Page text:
Explaining the Importance of Multiple IV Infusion Safety
Intravenous (or IV) therapy has been used widely since the 1960s and is considered to be the fastest way to deliver fluids and medications into the body (yielding a bioavailability absorption of 100%). But just like any piece of medical equipment or any healthcare treatment, infusion systems are not without their drawbacks. IV pump training, combined with advancements in the field, can make their use more beneficial --and far less risky --to patients.
There’s now an increased emphasis on IV pump training and error reduction with single infusion pumps. And yet the practice of using multiple IV infusions on the same patient, while common, is often left out of the safety discussion. The research pertaining to errors that can result from multiple IV infusions is quite scarce, despite the fact that they frequently utilize this practice.
Understandably, administering multiple IV infusions to the same patient is more complex than administering merely one infusion. It’s essential for healthcare facilities to understand the complications associated with multiple IV infusions in order to prevent errors from occurring. These problems may include the mix-ups of pumps and infusion lines, medication errors, and improper setup, all of which have the potential to result in harm to the patient.
In a guide published by the AAMI Foundation, the term “multiple IV infusions” references the administration of two or more liquids or medications to an individual patient through one or more venous catheters. This term encompasses both intermittent and continuous IV infusions. Recommendations made by AAMI for safer use of multiple IV infusions include:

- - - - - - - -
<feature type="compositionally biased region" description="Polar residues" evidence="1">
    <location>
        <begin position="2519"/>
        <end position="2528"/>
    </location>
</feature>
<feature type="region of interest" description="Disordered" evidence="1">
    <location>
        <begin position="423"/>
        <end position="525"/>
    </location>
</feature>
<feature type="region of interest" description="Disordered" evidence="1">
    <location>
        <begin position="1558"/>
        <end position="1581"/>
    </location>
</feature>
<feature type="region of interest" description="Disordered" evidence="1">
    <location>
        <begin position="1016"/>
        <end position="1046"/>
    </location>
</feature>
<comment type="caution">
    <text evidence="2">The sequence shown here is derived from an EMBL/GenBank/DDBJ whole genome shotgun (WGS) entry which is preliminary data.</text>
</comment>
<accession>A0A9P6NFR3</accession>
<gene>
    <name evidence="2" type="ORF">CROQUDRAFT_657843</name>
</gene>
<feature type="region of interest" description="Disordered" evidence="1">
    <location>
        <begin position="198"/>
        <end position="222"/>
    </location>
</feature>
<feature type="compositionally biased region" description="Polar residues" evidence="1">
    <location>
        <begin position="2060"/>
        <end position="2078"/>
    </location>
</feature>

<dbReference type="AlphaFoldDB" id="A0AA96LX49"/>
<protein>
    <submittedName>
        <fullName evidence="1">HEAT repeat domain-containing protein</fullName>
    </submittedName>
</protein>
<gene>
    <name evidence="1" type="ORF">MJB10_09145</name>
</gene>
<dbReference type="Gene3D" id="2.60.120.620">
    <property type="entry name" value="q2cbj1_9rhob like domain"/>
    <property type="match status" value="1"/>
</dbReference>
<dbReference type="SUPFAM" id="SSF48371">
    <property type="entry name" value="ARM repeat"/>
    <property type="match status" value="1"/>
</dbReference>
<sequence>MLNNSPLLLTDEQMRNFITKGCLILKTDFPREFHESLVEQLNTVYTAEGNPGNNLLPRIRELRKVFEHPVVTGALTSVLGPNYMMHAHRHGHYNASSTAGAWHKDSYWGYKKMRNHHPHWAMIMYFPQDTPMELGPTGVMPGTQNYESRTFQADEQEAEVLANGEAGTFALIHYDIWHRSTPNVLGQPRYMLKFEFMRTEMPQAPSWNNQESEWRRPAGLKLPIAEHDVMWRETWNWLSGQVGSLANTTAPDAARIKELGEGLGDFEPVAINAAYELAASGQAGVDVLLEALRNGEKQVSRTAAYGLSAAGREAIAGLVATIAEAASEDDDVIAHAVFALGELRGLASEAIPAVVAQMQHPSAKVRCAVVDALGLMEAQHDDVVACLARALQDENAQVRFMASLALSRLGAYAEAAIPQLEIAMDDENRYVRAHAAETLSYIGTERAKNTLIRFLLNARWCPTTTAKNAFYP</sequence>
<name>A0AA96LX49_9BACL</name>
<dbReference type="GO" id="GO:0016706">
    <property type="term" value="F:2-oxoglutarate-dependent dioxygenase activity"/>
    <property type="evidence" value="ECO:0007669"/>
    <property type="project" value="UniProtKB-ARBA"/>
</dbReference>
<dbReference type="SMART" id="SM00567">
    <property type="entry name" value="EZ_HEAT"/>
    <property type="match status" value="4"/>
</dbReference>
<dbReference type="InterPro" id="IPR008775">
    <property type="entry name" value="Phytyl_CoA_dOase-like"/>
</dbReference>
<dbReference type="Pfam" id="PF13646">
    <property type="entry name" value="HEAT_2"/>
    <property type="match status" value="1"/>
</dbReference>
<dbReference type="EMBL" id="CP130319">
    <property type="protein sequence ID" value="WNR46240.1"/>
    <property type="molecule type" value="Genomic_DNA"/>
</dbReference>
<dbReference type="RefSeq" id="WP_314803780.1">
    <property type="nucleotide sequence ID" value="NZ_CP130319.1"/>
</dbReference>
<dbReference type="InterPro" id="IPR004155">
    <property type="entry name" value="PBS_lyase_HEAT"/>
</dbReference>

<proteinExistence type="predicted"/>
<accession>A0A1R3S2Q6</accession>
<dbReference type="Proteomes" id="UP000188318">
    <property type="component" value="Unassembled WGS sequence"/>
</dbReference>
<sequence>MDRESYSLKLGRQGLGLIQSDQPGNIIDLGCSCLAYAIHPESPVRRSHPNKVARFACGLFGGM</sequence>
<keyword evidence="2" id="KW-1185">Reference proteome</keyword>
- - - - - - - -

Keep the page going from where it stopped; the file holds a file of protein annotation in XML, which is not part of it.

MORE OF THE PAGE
- Labeling of all primary IV tubing
- Improved organization of the infusion system
- Use of more accessible patient gowns for proper line tracing
- Standardization of medication concentrations
- Consistent use of the same pumps among patients
- Minimization of shared infusion volume amounts
- Aversion of outdated practices that can lead to medical interruptions
- Improved IV pump training among staff members
- Reduction of high-alert medication disruptions
The use of infusion pumps --and often, multiple IV infusion lines --is necessary for countless patients in healthcare facilities all across the country. While this technology has undoubtedly improved the lives of these patients, it must also be noted that improper equipment use can lead to serious errors. To ensure these infusion systems are utilized as intended and that patients receive the high level of care they deserve, medical centers must prioritize the need for IV infusion safety policies and training, as well as the best equipment available on the market today.